16. I bought silicone air-tight covers in different sizes and use them on top of dishes in the fridge…they will last for years. Also bought 2 very small ones to keep bugs out of drinks outside


  17. Love this inspiring blog…..;-) Use all of above frugal ways as our normal behaviour. One thing I could share is my method of making firelighters-We keep all sawdust from wood pile (we have a log burner and chickens-but plenty for both) add it to melted candle stubs and let set in old, well used containers/milk bottles cut in half etc).
    Once cool they need to be chopped up and used on top of newspaper to light a roaring fire.(tiny bits are flammable-so take care!) They look like flapjacks and make great gifts when wrapped in pretty clear wrap!


  18. Everyone here is way more frugal than me, but I do try! Let’s see, haven’t turned the heat on yet this year. (It’s California, and the house is at 65 this morning. Right on the edge of me being able to handle it.) I combine loads of laundry, dishes. I pick fruit from the yard to use for smoothies. Freeze any produce that’s leftover for another day. Probably the way I’m most frugal is with meal planning & leftover re-using. We also travel quite a bit (it’s in the budget) & constantly look for the best possible deal by combining points, discounts, offers, etc.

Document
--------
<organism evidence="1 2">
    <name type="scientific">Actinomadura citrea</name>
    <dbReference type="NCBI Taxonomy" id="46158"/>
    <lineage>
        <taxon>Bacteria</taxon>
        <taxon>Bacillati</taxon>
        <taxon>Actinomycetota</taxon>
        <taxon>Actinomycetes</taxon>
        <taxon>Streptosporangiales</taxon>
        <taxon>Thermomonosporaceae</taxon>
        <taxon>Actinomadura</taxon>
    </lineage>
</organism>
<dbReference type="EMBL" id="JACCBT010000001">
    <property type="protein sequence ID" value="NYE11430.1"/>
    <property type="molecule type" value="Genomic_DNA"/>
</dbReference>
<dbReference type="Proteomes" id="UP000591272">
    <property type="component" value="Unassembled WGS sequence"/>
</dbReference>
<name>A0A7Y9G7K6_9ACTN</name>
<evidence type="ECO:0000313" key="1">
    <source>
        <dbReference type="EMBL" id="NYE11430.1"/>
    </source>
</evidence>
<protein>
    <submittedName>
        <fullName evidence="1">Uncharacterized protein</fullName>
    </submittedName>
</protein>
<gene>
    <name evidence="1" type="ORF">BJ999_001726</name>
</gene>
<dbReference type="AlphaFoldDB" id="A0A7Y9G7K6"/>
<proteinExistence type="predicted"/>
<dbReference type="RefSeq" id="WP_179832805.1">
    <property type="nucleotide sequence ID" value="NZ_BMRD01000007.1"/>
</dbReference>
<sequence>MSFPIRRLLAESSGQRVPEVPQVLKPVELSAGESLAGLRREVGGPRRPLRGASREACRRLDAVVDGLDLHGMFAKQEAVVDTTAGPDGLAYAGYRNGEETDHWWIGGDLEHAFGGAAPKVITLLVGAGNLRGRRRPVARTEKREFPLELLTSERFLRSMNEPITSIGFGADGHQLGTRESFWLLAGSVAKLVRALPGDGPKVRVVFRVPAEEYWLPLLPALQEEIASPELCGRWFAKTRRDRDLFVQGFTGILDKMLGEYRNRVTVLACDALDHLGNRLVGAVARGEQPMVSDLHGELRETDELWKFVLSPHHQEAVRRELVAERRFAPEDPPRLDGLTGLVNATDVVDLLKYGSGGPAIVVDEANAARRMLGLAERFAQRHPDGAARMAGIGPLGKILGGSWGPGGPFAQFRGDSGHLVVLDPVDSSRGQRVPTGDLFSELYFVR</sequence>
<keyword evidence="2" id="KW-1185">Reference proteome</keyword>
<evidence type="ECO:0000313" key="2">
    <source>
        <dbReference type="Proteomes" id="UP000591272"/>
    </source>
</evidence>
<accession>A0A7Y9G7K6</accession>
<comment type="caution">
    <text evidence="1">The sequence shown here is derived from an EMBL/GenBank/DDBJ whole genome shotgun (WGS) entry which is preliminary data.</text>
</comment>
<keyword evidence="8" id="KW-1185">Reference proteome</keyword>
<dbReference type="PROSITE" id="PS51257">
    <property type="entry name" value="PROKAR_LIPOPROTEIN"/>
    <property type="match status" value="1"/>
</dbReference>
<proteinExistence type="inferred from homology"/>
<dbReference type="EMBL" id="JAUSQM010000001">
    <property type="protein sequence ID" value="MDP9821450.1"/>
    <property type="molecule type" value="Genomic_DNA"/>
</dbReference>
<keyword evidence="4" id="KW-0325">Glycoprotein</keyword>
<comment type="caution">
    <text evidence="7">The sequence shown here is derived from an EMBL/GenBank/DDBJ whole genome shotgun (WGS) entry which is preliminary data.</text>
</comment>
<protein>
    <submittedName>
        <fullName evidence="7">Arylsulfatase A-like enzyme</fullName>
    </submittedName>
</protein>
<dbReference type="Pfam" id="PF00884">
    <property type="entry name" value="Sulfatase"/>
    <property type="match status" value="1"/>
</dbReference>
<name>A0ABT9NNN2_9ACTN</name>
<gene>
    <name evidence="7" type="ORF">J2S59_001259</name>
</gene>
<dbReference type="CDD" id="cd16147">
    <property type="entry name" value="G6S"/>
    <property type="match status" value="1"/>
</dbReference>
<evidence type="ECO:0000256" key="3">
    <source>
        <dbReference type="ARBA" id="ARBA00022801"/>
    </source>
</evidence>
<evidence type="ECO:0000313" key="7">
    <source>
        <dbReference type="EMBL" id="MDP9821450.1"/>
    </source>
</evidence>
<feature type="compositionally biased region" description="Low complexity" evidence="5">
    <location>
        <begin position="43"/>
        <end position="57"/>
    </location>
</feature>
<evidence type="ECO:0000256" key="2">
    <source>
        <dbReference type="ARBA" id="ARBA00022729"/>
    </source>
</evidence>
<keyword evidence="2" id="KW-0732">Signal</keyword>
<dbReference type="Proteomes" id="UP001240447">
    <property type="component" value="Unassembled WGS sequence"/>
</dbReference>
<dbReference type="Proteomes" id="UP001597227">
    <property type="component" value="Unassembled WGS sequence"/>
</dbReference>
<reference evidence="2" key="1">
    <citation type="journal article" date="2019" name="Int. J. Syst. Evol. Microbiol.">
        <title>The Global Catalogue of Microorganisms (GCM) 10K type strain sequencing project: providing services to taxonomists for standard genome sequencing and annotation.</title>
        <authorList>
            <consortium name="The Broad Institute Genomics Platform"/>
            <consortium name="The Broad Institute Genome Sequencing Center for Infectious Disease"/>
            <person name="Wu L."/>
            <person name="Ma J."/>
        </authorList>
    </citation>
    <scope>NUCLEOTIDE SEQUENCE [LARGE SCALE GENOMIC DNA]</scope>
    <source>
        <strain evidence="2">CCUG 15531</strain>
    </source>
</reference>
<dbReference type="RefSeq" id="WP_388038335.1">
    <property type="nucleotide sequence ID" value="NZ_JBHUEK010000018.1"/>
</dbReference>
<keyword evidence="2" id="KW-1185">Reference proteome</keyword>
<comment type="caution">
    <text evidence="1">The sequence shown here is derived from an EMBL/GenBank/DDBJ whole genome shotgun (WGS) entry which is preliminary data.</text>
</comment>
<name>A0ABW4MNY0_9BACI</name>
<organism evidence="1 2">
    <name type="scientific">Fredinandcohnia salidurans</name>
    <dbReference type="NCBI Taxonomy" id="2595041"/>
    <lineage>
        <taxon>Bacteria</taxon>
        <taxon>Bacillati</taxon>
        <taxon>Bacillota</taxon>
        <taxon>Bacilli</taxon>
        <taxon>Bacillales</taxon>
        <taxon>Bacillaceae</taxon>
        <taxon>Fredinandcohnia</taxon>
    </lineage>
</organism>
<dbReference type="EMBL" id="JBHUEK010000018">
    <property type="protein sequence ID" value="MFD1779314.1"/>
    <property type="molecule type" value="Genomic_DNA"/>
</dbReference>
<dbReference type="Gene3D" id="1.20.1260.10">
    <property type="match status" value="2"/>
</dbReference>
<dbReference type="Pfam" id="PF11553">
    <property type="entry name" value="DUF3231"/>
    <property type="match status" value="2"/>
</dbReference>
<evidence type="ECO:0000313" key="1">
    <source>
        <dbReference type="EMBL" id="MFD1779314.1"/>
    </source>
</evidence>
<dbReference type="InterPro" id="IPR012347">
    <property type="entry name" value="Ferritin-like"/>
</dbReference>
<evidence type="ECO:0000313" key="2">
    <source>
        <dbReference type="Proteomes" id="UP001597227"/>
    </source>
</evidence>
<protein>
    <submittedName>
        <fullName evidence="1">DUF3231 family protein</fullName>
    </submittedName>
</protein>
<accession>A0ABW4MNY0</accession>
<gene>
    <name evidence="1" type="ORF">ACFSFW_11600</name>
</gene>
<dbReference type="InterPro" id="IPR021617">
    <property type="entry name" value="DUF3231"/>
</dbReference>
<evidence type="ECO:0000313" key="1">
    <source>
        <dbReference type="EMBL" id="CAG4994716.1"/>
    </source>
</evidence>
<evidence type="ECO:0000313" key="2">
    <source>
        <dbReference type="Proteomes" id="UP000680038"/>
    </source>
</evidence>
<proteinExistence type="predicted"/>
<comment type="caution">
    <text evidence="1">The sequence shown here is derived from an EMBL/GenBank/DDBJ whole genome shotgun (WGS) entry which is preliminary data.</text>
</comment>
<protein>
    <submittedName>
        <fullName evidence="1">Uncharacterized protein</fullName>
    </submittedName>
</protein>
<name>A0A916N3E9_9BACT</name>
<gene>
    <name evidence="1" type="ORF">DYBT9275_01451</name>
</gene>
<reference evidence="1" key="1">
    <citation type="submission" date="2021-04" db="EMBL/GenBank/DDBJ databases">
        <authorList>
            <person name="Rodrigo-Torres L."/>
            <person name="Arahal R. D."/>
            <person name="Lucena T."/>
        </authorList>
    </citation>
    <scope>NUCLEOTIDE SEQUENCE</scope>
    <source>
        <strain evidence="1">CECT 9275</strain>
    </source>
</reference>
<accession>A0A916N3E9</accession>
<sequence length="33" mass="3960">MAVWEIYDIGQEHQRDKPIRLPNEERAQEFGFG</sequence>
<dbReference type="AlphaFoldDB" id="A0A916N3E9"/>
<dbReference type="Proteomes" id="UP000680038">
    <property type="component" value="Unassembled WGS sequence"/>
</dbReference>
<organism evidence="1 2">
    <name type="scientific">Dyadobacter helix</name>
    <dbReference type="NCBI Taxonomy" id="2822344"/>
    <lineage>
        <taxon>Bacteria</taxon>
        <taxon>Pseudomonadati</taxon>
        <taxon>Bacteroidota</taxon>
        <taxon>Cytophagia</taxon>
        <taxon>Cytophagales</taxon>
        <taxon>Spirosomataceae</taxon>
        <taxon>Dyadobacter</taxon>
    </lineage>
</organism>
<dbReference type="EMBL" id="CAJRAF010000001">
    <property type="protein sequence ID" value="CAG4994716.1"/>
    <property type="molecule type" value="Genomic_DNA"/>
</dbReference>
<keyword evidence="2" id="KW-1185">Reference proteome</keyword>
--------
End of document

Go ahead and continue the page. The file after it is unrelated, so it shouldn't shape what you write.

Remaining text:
Love reading the other suggestions!


  19. At my home, i try to re-use everything . My oats, rice and flours are all in matching plastic containers. All of them are collected when we used to buy 1kg of mayonnaise. Now we don’t use mayo much. But the containers are still here. The yoghurt containers can be used to keep things in the freezer. Even freezer bags can be used more than one time. I really appreciate you are doing this. Less to the landfills is better for the whole world.


  20. We do lots of the tips mentioned above and, yes like you, we have a kettle on top of the log burner and another sat on the back of the Aga which each give us a bowlful of hot water for washing the pots. We have 45 solar panels with a battery back up system, so we are always using our own generated electricity, and we have a rain water harvesting system so we don’t have to use metered mains water for any outside jobs or watering in the polytunnel where we grow all own vegetables, saving us a fortune.

    These are big things but like you say it’s the little things, reusing foil, plastic tubs, turning off lights in rooms as you leave them etc. that add up in the long run. Once you get into a frugal mindset it all comes much easier and Blogland is a wonderful place for picking up tips from likeminded people.